However, as we have said earlier, this is not a case of Russia acquiring new territories by force of war, but first of Ukraine losing territories through revolt.

Just as speeches by western leaders were being delivered in the UN General Assembly, Vladimir Putin announced Moscow would use “all means” to protect its territory — which former Russian leader Dmitry Medvedev said on social media could include the use of “strategic nuclear weapons”.

On September 21, 2022, Putin on Wednesday ordered Russia’s first mobilization since World War Two and backed a plan to annex swathes of Ukraine.

In the biggest escalation of the Ukraine war since Moscow’s February 24 offensive into Ukraine, the Russian president explicitly raised the spectre of a nuclear conflict, approved a plan to annex a chunk of Ukraine the size of Hungary, and called up 300,000 reservists.

Citing NATO expansion towards Russia’s borders, Putin reasoned out that the West has been plotting to destroy his country, engaging in “nuclear blackmail” by allegedly discussing the potential use of nuclear weapons against Moscow, and accused the United States, the European Union and Britain of encouraging Ukraine to push military operations into Russia itself.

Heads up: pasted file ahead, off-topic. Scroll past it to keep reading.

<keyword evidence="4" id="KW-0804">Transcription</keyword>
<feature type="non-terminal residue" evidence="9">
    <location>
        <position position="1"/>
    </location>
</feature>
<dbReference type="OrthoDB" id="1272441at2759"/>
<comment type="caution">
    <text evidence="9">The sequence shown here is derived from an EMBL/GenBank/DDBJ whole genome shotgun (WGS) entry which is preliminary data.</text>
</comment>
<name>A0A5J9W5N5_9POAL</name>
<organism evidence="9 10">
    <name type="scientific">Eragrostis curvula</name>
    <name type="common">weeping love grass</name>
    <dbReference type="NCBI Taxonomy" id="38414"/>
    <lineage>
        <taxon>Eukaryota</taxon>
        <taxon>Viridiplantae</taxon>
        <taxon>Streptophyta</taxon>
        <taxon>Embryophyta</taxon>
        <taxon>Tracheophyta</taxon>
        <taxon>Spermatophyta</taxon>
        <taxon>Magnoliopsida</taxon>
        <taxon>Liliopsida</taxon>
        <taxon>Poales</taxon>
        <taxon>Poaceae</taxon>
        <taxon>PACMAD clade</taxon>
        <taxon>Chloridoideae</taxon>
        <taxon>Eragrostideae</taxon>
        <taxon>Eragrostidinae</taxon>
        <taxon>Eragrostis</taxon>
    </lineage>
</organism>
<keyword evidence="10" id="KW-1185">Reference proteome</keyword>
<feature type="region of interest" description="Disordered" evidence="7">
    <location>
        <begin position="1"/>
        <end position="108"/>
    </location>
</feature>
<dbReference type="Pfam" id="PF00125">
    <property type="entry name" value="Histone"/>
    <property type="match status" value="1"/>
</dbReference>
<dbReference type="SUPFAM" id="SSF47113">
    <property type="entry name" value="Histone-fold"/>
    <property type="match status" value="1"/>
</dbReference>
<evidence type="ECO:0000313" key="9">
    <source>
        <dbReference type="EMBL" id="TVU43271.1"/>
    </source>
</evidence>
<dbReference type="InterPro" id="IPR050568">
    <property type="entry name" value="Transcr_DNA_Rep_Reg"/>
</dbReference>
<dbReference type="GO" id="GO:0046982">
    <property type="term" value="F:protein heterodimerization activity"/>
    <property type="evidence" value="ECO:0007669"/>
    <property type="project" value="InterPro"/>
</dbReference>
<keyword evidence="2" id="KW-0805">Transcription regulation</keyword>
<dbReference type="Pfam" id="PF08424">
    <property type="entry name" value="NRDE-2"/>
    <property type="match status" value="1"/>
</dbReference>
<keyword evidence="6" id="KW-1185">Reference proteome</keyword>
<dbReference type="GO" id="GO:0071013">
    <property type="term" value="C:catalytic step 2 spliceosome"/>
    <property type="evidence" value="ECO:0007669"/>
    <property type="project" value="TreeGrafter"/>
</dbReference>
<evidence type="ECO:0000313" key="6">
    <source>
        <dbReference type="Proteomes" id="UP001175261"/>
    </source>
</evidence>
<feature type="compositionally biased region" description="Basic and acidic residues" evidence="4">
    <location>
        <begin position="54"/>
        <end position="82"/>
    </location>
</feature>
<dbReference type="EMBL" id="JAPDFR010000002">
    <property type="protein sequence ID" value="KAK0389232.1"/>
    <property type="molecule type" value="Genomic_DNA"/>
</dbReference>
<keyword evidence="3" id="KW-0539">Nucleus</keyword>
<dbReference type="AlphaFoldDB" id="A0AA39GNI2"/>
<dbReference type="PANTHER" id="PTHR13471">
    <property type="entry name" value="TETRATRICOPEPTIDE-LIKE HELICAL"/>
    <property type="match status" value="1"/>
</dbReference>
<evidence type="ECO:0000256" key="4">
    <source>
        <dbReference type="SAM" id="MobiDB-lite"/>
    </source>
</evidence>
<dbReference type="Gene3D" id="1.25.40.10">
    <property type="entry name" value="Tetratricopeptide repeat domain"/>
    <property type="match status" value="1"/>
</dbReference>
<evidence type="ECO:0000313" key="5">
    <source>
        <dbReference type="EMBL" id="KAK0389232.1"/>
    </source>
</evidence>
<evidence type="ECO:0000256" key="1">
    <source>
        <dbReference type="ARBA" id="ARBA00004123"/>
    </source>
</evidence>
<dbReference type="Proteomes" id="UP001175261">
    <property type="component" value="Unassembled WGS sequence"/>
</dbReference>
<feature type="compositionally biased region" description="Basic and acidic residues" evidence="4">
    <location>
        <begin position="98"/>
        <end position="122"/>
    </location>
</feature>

In a televised address to the nation, he asserted, “If the territorial integrity of our country is threatened, we will without doubt use all available means to protect Russia and our people.”

“This is not a bluff,” Putin quipped.

Entire territory to be part of the Russian Federation shown in pink, with zone      at Luhansk and Donetsk controlled by separatists before the February 2022 Russian offensive (above) and Crimea that joined the Russian Federation in 2014 (below).
 

 
<strong>Adolfo Quizon Paglinawan</strong>
Adolfo Quizon Paglinawan

is the anchor of Ang Maestro – the Unfinished Revolution at Radyo Pilipinas1, co-host of Opinyon Ngayon at Golden Nation Network Television, a political analyst, and author of books.

His third book, The Poverty of Power will soon be off-the-press. It is a historiography of controversial issues of spanning 36 years leading to the Demise of the Edsa Revolution and the Rise of the Philippine Phoenix.
Paglinawan’s past best sellers have been A Problem for Every Solution (2015), a characterization of factors affecting Philippine-China relations, and No Vaccine for a Virus called Racism (2020) a survey of international news attempting to tracing its origins.

These important achievements earned for him to be named one of the 2021 international laureates for the Awards for the Promotion of Philippine-China Understanding.

Ado, as he called for short, was a former press attaché and spokesman of the Philippine Embassy in Washington DC and the Philippines’ Permanent Mission to the United Nations in New York.